Would you feel comfortable with the idea of voluntarily exploding your entire body on the off chance that by doing so you would be able to protect your home, maybe a bit like a “good” terrorist?
Probably not… But a carpenter ant would.
Suicidal death is not uncommon in eusocial insects. In fact it’s a norm within their societies – their so-called duty. Over millions of generations, social insects have constructed a reliable system, helping their society function – something, which we, as humans, have also sculpted for ourselves since the start of civilisation.
For every human on earth, there are an estimated 20,000,000 insects, of which a whopping 80% are social insects: ants, termites, bees and wasps. It is clear from this figure alone that social insects have constructed a hugely efficient system amongst themselves…but have we, the humans, got it all wrong?
Altruism is defined as an impartial and selfless concern for the well being of others. From a
superficial evolutionary perspective, this seems counterintuitive. Why would an individual want to risk their life out of choice, which will essentially prevent their genes being passed on?
Humans however are not as altruistic, whichever aspect you look at them from.
Pure altruism simply does not exist in us – it is not in our nature. In most cases, human altruism can be disputed with a few simple counter arguments. Something as simple as offering your seat on a bus to an old lady, a seemingly selfless act, could arguably be said to be an act of selfishness. This is because humans treasure social status and a feeling of self-worth.
Do you ever get “that feeling” after doing a huge favour for somebody?
That is what you long for. In this case, helping out the old lady makes us feel good about ourselves and more importantly, demonstrates our social merit to our peers. People will see your actions and they will judge you to be a good person – you would have achieved that short-term feeling of self-worth.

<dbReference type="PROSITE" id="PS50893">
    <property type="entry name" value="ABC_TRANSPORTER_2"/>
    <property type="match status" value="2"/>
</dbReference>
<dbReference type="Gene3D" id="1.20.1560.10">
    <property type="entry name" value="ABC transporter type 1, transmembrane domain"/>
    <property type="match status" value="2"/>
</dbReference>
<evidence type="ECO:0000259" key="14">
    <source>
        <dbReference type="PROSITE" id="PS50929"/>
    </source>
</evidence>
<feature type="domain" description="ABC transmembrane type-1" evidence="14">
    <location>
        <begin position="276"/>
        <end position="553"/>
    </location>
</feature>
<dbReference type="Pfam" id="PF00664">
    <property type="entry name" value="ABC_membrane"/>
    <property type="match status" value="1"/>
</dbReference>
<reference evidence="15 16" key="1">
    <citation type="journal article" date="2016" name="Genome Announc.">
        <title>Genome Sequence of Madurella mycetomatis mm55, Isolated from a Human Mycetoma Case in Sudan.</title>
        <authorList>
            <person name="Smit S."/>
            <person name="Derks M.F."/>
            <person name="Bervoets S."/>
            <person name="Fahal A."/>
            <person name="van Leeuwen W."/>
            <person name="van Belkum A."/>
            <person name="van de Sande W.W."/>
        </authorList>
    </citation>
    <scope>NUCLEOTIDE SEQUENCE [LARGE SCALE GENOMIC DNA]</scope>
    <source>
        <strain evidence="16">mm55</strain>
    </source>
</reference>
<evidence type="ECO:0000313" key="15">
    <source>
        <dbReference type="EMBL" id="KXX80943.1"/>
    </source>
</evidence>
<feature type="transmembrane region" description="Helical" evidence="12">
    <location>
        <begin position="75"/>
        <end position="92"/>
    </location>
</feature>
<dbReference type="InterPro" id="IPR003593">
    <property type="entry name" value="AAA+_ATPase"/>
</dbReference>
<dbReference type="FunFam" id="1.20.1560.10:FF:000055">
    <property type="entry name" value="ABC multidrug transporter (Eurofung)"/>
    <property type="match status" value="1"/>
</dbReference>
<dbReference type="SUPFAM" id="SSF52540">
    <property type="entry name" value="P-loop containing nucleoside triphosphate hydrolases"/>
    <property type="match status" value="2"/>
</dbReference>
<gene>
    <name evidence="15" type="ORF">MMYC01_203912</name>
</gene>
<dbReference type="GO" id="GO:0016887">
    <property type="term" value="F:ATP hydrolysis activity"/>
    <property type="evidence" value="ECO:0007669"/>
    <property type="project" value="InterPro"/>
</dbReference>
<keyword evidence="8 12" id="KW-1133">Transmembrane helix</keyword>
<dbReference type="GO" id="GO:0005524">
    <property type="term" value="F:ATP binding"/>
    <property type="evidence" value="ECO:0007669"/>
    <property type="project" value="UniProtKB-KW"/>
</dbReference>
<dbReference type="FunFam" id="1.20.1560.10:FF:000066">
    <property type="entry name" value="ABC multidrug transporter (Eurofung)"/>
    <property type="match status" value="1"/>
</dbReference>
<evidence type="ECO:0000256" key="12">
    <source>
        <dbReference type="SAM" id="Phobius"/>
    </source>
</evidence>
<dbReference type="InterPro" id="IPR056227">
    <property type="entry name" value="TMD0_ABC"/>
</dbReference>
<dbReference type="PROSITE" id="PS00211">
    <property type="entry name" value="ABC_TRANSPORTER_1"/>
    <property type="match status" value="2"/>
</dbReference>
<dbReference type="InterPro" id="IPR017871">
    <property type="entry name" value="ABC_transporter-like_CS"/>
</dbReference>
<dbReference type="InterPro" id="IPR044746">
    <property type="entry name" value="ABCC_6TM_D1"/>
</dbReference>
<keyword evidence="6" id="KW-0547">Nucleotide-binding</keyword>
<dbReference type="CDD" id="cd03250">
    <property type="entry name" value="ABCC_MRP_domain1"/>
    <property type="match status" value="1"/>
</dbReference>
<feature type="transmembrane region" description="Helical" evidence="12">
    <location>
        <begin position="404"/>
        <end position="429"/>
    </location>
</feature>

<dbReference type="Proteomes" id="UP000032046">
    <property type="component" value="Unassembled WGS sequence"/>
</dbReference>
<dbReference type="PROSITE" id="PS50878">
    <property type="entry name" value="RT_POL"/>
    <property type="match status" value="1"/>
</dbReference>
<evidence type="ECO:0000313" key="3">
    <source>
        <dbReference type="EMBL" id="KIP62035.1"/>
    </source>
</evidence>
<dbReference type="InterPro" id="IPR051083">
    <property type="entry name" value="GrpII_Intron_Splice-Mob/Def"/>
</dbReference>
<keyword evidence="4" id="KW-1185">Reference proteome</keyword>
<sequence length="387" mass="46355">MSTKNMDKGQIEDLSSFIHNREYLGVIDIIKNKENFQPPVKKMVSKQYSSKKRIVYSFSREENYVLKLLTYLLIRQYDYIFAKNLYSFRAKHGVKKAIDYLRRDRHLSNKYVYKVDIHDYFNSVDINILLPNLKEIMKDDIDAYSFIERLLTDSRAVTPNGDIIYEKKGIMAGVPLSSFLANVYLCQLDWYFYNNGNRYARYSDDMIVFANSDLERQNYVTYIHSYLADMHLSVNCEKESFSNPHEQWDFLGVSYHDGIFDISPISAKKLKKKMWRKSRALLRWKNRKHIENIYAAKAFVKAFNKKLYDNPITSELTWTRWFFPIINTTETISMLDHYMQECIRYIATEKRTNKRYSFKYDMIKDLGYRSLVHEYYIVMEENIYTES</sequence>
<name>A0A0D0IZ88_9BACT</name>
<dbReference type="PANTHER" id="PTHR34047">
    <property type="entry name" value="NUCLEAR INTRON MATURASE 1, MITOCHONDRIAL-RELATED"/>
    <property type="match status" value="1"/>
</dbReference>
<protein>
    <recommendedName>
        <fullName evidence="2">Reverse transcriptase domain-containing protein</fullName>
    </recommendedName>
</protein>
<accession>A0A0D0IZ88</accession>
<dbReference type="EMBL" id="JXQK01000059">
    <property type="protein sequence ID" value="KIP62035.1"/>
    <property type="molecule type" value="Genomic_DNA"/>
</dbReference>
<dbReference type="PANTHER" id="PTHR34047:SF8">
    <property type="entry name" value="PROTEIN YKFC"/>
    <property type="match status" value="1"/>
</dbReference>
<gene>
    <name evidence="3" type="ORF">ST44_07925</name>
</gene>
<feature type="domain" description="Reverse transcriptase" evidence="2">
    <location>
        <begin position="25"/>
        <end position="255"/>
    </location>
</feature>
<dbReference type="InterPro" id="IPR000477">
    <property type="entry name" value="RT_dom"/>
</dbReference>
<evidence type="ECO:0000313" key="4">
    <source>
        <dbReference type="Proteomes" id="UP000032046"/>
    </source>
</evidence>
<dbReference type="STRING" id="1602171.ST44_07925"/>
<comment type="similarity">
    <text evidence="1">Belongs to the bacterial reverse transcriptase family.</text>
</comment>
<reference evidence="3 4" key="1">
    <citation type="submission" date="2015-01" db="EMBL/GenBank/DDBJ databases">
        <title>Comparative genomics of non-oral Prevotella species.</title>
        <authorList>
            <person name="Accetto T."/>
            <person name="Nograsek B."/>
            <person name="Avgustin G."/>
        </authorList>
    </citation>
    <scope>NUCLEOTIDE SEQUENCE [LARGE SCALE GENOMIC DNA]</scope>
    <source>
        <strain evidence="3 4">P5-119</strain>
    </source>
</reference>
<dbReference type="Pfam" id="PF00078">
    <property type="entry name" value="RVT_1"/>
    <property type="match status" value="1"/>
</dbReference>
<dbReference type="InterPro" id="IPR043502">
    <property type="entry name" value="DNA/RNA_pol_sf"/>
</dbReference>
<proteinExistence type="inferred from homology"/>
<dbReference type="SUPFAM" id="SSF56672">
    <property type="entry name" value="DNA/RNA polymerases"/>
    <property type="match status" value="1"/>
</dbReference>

Of course it is not to say that humans never, commit to an altruistic act in a moment of instinct. For years, evolutionary psychologists have suggested that altruism towards strangers may be a redundant trait. In an article, by Steve Taylor, it humours the idea that humans ancestrally lived in small groups in which they were genetically related to. Humans, thus acted on instinct to help out others, as it benefitted their own survival and hence the survival of their offspring in due course. Obviously, modern societies no longer live in small tribes of extended family with the same mentality, but we impulsively behave as though we are, helping out the ones we are close to, sometimes.
It is this impulsiveness, which ultimately leads to acts of suicidal altruism by social insects; a behaviour, which has evolved over millennia. But why…?
It’s more or less common knowledge that the honeybee that will sting you, as you walk up to Bedford library, would probably die a pretty gruesome death; losing organs and all… But from the bee’s impulsive suicidal point of view, there was a point to the death. The sting would not only release venom, but an alarm pheromone calling other workers to its aid to help defend it. The bees that do turn up would potentially follow the same fate – if you happen to be unlucky…
Kin Selection provides an explanation for this seemingly pointless behaviour. By protecting individuals in the colony that are highly related to the stinger, the genes that the bee has failed to pass on when it dies will be passed on to the next generation via the
queen bee, to which the worker bees tend to be related to.
Could there be a fundamental, distinguishing factor between humans and social insects, which ultimately dictates their individual actions? The human brain is proportionally the largest brain, as it stands in the current era, of discovered species. Disregarding proportions, an ant brain only has about 250,000 brain cells, whereas a human brain has 10,000 million; it would take a colony of 40,000 ants to collectively make up the size of a human brain. So maybe insects lack the cognitive ability, to even think in a selfish manner. Humans on the other hand, have the ability to develop emotional attachment with an individual that is not ‘related’ to them, potentially leading to altruistic acts. This as you can imagine, would be unlikely with social insects. The fact that they share some sort of genealogy within those from their colony would possibly be held in higher regard to them in comparison to those who do not – in essence making them unwilling to work or protect another colony to the same extent.
Back to the initial question, have we got it wrong…? According to world leading expert on ants, Edward Wilson says no. From a moral aspect, ants are simply undesirable. Wilson explains that during battle, they eat their injured.
Wilson says, “Where we send our young men to war… ants send their old ladies.”
Maybe we were right all along to be selfish; to act altruistically on those special occasions where we were feeling obliged to help thanks to our conserved sense of morality and emotion.